Home > Local News > The second Lemkin’s Genocide story frames the ‘Enemies’

The second Lemkin’s Genocide story frames the ‘Enemies’

Nuon Chea (left) and Thet Sambath in “Enemies of the People.” A film by Thet Sambath and Rob Lemkin.
Filmmaker Rob Lemkin’s most famous relative is the late Raphael Lemkin,
a Polish attorney who spent his life crusading against mass murder and
who invented the term “genocide” to describe what the Nazis had done to
the Jews, including 40 members of his family.

Rob Lemkin never knew Raphael Lemkin, a distant cousin.  But the elder
Lemkin’s legacy has motivated much of the filmmaker’s work, notably his
documentary “Enemies of the People,” an exposé on the Cambodian
genocide that claimed two-million lives during the Pol Pot regime of
the 1970s.  Co-authored with Teth Sambath, the groundbreaking film –
which culminates with a confession by Pol Pot’s second-in-command, Nuon
Chea – is short-listed for the Academy Award and has received a Writers
Guild Award nomination.

“We went from village to village looking for individuals,” Lemkin said
of his search with Sambath for lower-level peasant executioners.  “I
felt I was with people who had repeatedly looked into the faces of
people they were killing.  “It was utterly chilling.  But also
inspiring that they were willing to be so open about their deeds.”

The movie is also the personal story of Sambath, whose father was
stabbed to death in the Killing Fields and whose mother died in
childbirth after being forced to marry a Khmer Rouge leader.  Orphaned
by age 9, Sambath became a journalist specifically so he could seek out
and query the kinds of people who had destroyed his family.  His most
fervent mission was to insinuate himself into the confidence of Nuon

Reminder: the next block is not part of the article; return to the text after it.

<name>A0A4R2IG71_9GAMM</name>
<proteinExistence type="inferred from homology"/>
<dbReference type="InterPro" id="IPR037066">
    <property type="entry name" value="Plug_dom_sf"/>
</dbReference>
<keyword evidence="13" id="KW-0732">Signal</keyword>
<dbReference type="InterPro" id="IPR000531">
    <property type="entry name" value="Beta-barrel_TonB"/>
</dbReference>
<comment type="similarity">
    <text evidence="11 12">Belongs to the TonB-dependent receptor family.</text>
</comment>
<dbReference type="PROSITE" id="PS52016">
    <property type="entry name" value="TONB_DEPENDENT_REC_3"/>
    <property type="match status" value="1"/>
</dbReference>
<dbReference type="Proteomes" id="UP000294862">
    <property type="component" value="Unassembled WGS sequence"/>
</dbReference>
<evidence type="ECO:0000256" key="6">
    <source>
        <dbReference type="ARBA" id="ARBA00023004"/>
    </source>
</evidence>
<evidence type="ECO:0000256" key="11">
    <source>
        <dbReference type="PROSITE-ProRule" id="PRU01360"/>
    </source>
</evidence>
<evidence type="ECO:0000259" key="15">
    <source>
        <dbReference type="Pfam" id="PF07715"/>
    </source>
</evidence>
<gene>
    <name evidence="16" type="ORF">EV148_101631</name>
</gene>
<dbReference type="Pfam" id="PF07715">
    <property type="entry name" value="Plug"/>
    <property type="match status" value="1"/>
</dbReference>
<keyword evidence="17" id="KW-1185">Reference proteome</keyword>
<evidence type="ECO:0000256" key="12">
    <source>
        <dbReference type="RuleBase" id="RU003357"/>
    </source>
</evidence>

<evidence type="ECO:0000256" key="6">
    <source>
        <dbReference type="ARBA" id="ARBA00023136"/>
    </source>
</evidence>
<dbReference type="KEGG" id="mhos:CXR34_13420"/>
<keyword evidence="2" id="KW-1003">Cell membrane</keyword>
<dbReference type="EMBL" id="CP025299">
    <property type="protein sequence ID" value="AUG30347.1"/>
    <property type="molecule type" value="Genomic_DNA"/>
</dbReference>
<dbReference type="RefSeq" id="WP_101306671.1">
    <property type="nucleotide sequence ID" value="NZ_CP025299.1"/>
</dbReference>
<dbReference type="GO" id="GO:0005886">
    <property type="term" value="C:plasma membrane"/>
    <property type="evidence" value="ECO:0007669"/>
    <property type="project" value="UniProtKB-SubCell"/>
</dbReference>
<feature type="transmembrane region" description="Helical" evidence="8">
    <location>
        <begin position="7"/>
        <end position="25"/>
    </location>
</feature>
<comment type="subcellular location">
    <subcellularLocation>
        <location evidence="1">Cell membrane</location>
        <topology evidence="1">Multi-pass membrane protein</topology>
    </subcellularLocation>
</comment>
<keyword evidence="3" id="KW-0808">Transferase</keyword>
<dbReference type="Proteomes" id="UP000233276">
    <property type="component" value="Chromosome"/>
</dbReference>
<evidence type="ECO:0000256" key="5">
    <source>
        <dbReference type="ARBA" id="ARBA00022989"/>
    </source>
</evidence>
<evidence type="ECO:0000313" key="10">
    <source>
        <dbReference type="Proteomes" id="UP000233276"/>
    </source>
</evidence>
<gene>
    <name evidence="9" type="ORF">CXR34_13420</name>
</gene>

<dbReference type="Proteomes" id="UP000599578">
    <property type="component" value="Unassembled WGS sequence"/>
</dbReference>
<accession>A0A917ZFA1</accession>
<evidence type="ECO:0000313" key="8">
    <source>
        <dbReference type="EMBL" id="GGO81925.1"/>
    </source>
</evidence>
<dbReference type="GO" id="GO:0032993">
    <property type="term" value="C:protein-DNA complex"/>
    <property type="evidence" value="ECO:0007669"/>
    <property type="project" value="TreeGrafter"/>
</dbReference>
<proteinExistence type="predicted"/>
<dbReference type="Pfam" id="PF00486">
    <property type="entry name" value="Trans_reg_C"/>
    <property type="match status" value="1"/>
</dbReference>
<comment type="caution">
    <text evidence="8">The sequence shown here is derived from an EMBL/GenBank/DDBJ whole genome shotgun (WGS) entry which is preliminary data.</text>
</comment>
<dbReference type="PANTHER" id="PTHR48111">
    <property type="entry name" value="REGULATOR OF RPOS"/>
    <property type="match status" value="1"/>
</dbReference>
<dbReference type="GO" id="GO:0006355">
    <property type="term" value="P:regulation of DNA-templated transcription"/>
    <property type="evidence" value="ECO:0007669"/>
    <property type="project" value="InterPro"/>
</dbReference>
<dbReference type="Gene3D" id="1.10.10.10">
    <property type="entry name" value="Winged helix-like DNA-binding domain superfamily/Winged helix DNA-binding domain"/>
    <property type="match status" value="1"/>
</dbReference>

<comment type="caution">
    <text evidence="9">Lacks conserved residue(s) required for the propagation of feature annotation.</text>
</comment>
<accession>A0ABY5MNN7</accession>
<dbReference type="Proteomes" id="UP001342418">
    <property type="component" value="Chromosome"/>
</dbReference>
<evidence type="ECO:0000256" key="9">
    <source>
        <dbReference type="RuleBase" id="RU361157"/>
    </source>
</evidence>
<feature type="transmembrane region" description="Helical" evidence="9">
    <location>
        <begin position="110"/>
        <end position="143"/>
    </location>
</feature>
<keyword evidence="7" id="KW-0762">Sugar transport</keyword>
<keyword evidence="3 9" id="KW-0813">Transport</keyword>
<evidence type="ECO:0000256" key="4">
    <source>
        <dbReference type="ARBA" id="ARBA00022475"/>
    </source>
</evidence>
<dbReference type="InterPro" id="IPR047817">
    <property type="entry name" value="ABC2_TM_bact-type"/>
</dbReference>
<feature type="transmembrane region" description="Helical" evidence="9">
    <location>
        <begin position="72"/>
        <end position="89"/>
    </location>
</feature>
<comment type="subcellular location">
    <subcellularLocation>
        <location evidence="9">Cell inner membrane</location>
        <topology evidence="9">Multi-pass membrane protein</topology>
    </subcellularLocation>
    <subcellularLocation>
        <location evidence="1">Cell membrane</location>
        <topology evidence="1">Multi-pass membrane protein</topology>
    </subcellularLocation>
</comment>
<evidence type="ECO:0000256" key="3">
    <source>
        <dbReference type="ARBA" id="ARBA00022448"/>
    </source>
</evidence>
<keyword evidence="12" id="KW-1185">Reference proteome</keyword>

Chea by repeatedly visiting the octogenarian in order to elicit a
confession.  Sambath was so obsessive about his work that his newspaper
career languished, and his wife and children were sometimes left
without money for food.

Lemkin’s dedication to the project was also obsessive, stemming from
his own family’s experience, he said during an interview in Los
Angeles.  The conversation turned back to Raphael Lemkin, who put
everything else in his life on hold in order to convince the United
Nations to declare genocide an international crime. The work took years
and proved exhausting: Just three days after the U.N. finally voted to
adopt the Genocide Convention in 1948, Raphael Lemkin became gravely
ill and collapsed.  When hospital doctors queried him about his malady,
he said his condition was “genocide-itis.”  After he died in poverty in
the late 1950s, only seven people attended his funeral.

“My grandmother was very active in the Kindertransport,” Rob Lemkin
continued of his connection to the Holocaust.  “And my father was very
much haunted throughout his life that another holocaust could happen in
Britain—a nightmare that lurked in the shadows for him as a sort of
brooding threat. I myself was very frightened by photographs of
concentration camps as a child.  There are images in ‘Enemies of the
People’ of dead bodies and piled bones that are similar to the images I